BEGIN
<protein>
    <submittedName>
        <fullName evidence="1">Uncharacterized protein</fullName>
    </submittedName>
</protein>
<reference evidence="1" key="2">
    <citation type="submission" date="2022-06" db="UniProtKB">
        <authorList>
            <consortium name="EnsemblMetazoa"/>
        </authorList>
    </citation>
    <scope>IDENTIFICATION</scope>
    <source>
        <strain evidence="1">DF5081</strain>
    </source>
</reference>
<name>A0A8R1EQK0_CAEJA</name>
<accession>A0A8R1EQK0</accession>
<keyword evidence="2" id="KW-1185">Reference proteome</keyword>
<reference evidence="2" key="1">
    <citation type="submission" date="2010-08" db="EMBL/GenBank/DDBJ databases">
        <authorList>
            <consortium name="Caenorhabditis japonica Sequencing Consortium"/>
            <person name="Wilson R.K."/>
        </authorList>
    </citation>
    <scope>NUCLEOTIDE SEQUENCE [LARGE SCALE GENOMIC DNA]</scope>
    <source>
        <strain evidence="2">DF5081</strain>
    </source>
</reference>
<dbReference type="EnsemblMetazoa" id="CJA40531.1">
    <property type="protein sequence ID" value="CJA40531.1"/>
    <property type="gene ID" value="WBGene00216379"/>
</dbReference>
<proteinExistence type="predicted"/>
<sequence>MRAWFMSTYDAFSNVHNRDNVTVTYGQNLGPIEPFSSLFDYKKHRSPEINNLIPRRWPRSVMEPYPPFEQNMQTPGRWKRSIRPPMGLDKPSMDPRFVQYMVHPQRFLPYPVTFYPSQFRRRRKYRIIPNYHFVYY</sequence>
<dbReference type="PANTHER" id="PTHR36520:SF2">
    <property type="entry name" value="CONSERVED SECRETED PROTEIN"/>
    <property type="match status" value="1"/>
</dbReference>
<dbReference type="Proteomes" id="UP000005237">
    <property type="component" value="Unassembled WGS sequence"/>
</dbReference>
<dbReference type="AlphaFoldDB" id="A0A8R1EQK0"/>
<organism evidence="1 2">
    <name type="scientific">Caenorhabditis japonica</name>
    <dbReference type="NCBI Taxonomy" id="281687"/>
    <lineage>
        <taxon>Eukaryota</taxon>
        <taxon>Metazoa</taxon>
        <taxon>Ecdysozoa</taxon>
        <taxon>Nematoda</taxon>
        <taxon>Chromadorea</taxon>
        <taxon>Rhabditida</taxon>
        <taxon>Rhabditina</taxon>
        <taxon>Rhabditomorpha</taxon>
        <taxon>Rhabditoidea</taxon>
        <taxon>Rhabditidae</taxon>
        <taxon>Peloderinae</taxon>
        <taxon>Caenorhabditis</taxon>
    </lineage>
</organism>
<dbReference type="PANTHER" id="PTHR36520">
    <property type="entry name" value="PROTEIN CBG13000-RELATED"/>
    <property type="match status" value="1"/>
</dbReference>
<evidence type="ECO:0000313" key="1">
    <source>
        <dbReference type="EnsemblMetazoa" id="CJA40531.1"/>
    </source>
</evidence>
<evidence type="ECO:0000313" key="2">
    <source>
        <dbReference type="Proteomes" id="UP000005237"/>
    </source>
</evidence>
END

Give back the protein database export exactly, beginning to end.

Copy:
<protein>
    <submittedName>
        <fullName evidence="1">Uncharacterized protein</fullName>
    </submittedName>
</protein>
<reference evidence="1" key="2">
    <citation type="submission" date="2022-06" db="UniProtKB">
        <authorList>
            <consortium name="EnsemblMetazoa"/>
        </authorList>
    </citation>
    <scope>IDENTIFICATION</scope>
    <source>
        <strain evidence="1">DF5081</strain>
    </source>
</reference>
<name>A0A8R1EQK0_CAEJA</name>
<accession>A0A8R1EQK0</accession>
<keyword evidence="2" id="KW-1185">Reference proteome</keyword>
<reference evidence="2" key="1">
    <citation type="submission" date="2010-08" db="EMBL/GenBank/DDBJ databases">
        <authorList>
            <consortium name="Caenorhabditis japonica Sequencing Consortium"/>
            <person name="Wilson R.K."/>
        </authorList>
    </citation>
    <scope>NUCLEOTIDE SEQUENCE [LARGE SCALE GENOMIC DNA]</scope>
    <source>
        <strain evidence="2">DF5081</strain>
    </source>
</reference>
<dbReference type="EnsemblMetazoa" id="CJA40531.1">
    <property type="protein sequence ID" value="CJA40531.1"/>
    <property type="gene ID" value="WBGene00216379"/>
</dbReference>
<proteinExistence type="predicted"/>
<sequence>MRAWFMSTYDAFSNVHNRDNVTVTYGQNLGPIEPFSSLFDYKKHRSPEINNLIPRRWPRSVMEPYPPFEQNMQTPGRWKRSIRPPMGLDKPSMDPRFVQYMVHPQRFLPYPVTFYPSQFRRRRKYRIIPNYHFVYY</sequence>
<dbReference type="PANTHER" id="PTHR36520:SF2">
    <property type="entry name" value="CONSERVED SECRETED PROTEIN"/>
    <property type="match status" value="1"/>
</dbReference>
<dbReference type="Proteomes" id="UP000005237">
    <property type="component" value="Unassembled WGS sequence"/>
</dbReference>
<dbReference type="AlphaFoldDB" id="A0A8R1EQK0"/>
<organism evidence="1 2">
    <name type="scientific">Caenorhabditis japonica</name>
    <dbReference type="NCBI Taxonomy" id="281687"/>
    <lineage>
        <taxon>Eukaryota</taxon>
        <taxon>Metazoa</taxon>
        <taxon>Ecdysozoa</taxon>
        <taxon>Nematoda</taxon>
        <taxon>Chromadorea</taxon>
        <taxon>Rhabditida</taxon>
        <taxon>Rhabditina</taxon>
        <taxon>Rhabditomorpha</taxon>
        <taxon>Rhabditoidea</taxon>
        <taxon>Rhabditidae</taxon>
        <taxon>Peloderinae</taxon>
        <taxon>Caenorhabditis</taxon>
    </lineage>
</organism>
<dbReference type="PANTHER" id="PTHR36520">
    <property type="entry name" value="PROTEIN CBG13000-RELATED"/>
    <property type="match status" value="1"/>
</dbReference>
<evidence type="ECO:0000313" key="1">
    <source>
        <dbReference type="EnsemblMetazoa" id="CJA40531.1"/>
    </source>
</evidence>
<evidence type="ECO:0000313" key="2">
    <source>
        <dbReference type="Proteomes" id="UP000005237"/>
    </source>
</evidence>